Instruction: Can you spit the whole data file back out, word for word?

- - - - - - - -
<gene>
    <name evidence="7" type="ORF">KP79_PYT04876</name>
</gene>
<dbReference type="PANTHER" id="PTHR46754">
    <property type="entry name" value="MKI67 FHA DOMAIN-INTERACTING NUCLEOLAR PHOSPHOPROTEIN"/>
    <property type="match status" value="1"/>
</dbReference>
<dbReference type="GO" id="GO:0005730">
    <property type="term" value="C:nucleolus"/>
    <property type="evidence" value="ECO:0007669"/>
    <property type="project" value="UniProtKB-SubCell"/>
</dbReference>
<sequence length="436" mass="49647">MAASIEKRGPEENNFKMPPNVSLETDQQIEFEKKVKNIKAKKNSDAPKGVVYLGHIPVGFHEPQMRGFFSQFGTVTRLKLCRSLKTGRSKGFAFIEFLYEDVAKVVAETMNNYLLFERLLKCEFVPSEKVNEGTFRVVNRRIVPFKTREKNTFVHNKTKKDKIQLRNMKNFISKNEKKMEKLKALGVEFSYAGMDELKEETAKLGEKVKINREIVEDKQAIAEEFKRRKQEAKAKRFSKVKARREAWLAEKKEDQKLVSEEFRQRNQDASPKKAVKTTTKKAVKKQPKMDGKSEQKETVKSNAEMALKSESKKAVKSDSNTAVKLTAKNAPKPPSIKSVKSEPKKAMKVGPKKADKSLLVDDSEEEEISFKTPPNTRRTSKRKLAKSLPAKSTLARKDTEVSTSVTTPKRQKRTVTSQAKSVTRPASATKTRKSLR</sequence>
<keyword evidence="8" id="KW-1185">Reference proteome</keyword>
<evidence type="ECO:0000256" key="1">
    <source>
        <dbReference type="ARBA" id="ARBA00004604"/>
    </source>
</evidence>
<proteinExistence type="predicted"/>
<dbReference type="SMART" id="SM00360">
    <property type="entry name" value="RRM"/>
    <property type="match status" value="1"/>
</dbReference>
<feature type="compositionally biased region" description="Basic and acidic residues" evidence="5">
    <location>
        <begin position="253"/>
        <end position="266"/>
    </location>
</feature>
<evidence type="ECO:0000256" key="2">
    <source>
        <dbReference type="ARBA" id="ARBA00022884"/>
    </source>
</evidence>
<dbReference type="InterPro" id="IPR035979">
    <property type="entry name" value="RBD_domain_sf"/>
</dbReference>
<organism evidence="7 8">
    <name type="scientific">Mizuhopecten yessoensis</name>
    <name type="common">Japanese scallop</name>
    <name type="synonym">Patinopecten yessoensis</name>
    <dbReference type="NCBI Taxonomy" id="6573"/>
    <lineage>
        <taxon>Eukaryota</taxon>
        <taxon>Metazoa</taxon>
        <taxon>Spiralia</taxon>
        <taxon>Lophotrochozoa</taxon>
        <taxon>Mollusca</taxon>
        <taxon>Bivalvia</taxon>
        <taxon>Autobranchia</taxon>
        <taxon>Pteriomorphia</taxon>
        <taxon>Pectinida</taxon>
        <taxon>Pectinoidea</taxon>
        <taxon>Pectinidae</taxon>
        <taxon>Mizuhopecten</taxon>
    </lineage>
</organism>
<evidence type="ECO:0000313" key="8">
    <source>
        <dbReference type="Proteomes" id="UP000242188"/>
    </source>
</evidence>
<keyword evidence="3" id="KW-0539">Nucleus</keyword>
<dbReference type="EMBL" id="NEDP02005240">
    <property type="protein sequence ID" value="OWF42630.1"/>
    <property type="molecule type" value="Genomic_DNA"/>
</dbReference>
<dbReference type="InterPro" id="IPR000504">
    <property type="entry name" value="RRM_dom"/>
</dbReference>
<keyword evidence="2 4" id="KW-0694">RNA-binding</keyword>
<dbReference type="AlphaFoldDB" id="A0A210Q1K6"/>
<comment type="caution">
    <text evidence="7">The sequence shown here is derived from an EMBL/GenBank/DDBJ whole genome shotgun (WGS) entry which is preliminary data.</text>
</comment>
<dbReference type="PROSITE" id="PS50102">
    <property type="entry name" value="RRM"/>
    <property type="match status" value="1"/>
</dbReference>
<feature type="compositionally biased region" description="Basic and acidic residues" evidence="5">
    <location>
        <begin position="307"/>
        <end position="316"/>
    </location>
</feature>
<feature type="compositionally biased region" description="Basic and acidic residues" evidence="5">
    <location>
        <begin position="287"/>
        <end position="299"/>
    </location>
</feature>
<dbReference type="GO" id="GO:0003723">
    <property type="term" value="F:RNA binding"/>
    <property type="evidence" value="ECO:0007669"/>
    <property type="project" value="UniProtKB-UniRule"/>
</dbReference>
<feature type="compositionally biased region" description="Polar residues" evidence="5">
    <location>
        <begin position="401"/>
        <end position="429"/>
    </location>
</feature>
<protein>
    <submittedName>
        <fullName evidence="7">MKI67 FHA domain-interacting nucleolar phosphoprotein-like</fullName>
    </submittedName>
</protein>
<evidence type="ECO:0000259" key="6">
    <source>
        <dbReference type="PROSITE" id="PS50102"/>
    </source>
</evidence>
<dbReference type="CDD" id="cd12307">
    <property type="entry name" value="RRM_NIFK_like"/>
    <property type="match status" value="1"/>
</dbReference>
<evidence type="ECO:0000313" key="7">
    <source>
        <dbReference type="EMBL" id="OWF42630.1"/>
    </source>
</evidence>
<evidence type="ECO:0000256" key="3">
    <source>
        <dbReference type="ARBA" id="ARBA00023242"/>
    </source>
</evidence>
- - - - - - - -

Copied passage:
<gene>
    <name evidence="7" type="ORF">KP79_PYT04876</name>
</gene>
<dbReference type="PANTHER" id="PTHR46754">
    <property type="entry name" value="MKI67 FHA DOMAIN-INTERACTING NUCLEOLAR PHOSPHOPROTEIN"/>
    <property type="match status" value="1"/>
</dbReference>
<dbReference type="GO" id="GO:0005730">
    <property type="term" value="C:nucleolus"/>
    <property type="evidence" value="ECO:0007669"/>
    <property type="project" value="UniProtKB-SubCell"/>
</dbReference>
<sequence length="436" mass="49647">MAASIEKRGPEENNFKMPPNVSLETDQQIEFEKKVKNIKAKKNSDAPKGVVYLGHIPVGFHEPQMRGFFSQFGTVTRLKLCRSLKTGRSKGFAFIEFLYEDVAKVVAETMNNYLLFERLLKCEFVPSEKVNEGTFRVVNRRIVPFKTREKNTFVHNKTKKDKIQLRNMKNFISKNEKKMEKLKALGVEFSYAGMDELKEETAKLGEKVKINREIVEDKQAIAEEFKRRKQEAKAKRFSKVKARREAWLAEKKEDQKLVSEEFRQRNQDASPKKAVKTTTKKAVKKQPKMDGKSEQKETVKSNAEMALKSESKKAVKSDSNTAVKLTAKNAPKPPSIKSVKSEPKKAMKVGPKKADKSLLVDDSEEEEISFKTPPNTRRTSKRKLAKSLPAKSTLARKDTEVSTSVTTPKRQKRTVTSQAKSVTRPASATKTRKSLR</sequence>
<keyword evidence="8" id="KW-1185">Reference proteome</keyword>
<evidence type="ECO:0000256" key="1">
    <source>
        <dbReference type="ARBA" id="ARBA00004604"/>
    </source>
</evidence>
<proteinExistence type="predicted"/>
<dbReference type="SMART" id="SM00360">
    <property type="entry name" value="RRM"/>
    <property type="match status" value="1"/>
</dbReference>
<feature type="compositionally biased region" description="Basic and acidic residues" evidence="5">
    <location>
        <begin position="253"/>
        <end position="266"/>
    </location>
</feature>
<evidence type="ECO:0000256" key="2">
    <source>
        <dbReference type="ARBA" id="ARBA00022884"/>
    </source>
</evidence>
<dbReference type="InterPro" id="IPR035979">
    <property type="entry name" value="RBD_domain_sf"/>
</dbReference>
<organism evidence="7 8">
    <name type="scientific">Mizuhopecten yessoensis</name>
    <name type="common">Japanese scallop</name>
    <name type="synonym">Patinopecten yessoensis</name>
    <dbReference type="NCBI Taxonomy" id="6573"/>
    <lineage>
        <taxon>Eukaryota</taxon>
        <taxon>Metazoa</taxon>
        <taxon>Spiralia</taxon>
        <taxon>Lophotrochozoa</taxon>
        <taxon>Mollusca</taxon>
        <taxon>Bivalvia</taxon>
        <taxon>Autobranchia</taxon>
        <taxon>Pteriomorphia</taxon>
        <taxon>Pectinida</taxon>
        <taxon>Pectinoidea</taxon>
        <taxon>Pectinidae</taxon>
        <taxon>Mizuhopecten</taxon>
    </lineage>
</organism>
<evidence type="ECO:0000313" key="8">
    <source>
        <dbReference type="Proteomes" id="UP000242188"/>
    </source>
</evidence>
<keyword evidence="3" id="KW-0539">Nucleus</keyword>
<dbReference type="EMBL" id="NEDP02005240">
    <property type="protein sequence ID" value="OWF42630.1"/>
    <property type="molecule type" value="Genomic_DNA"/>
</dbReference>
<dbReference type="InterPro" id="IPR000504">
    <property type="entry name" value="RRM_dom"/>
</dbReference>
<keyword evidence="2 4" id="KW-0694">RNA-binding</keyword>
<dbReference type="AlphaFoldDB" id="A0A210Q1K6"/>
<comment type="caution">
    <text evidence="7">The sequence shown here is derived from an EMBL/GenBank/DDBJ whole genome shotgun (WGS) entry which is preliminary data.</text>
</comment>
<dbReference type="PROSITE" id="PS50102">
    <property type="entry name" value="RRM"/>
    <property type="match status" value="1"/>
</dbReference>
<feature type="compositionally biased region" description="Basic and acidic residues" evidence="5">
    <location>
        <begin position="307"/>
        <end position="316"/>
    </location>
</feature>
<feature type="compositionally biased region" description="Basic and acidic residues" evidence="5">
    <location>
        <begin position="287"/>
        <end position="299"/>
    </location>
</feature>
<dbReference type="GO" id="GO:0003723">
    <property type="term" value="F:RNA binding"/>
    <property type="evidence" value="ECO:0007669"/>
    <property type="project" value="UniProtKB-UniRule"/>
</dbReference>
<feature type="compositionally biased region" description="Polar residues" evidence="5">
    <location>
        <begin position="401"/>
        <end position="429"/>
    </location>
</feature>
<protein>
    <submittedName>
        <fullName evidence="7">MKI67 FHA domain-interacting nucleolar phosphoprotein-like</fullName>
    </submittedName>
</protein>
<evidence type="ECO:0000259" key="6">
    <source>
        <dbReference type="PROSITE" id="PS50102"/>
    </source>
</evidence>
<dbReference type="CDD" id="cd12307">
    <property type="entry name" value="RRM_NIFK_like"/>
    <property type="match status" value="1"/>
</dbReference>
<evidence type="ECO:0000313" key="7">
    <source>
        <dbReference type="EMBL" id="OWF42630.1"/>
    </source>
</evidence>
<evidence type="ECO:0000256" key="3">
    <source>
        <dbReference type="ARBA" id="ARBA00023242"/>
    </source>
</evidence>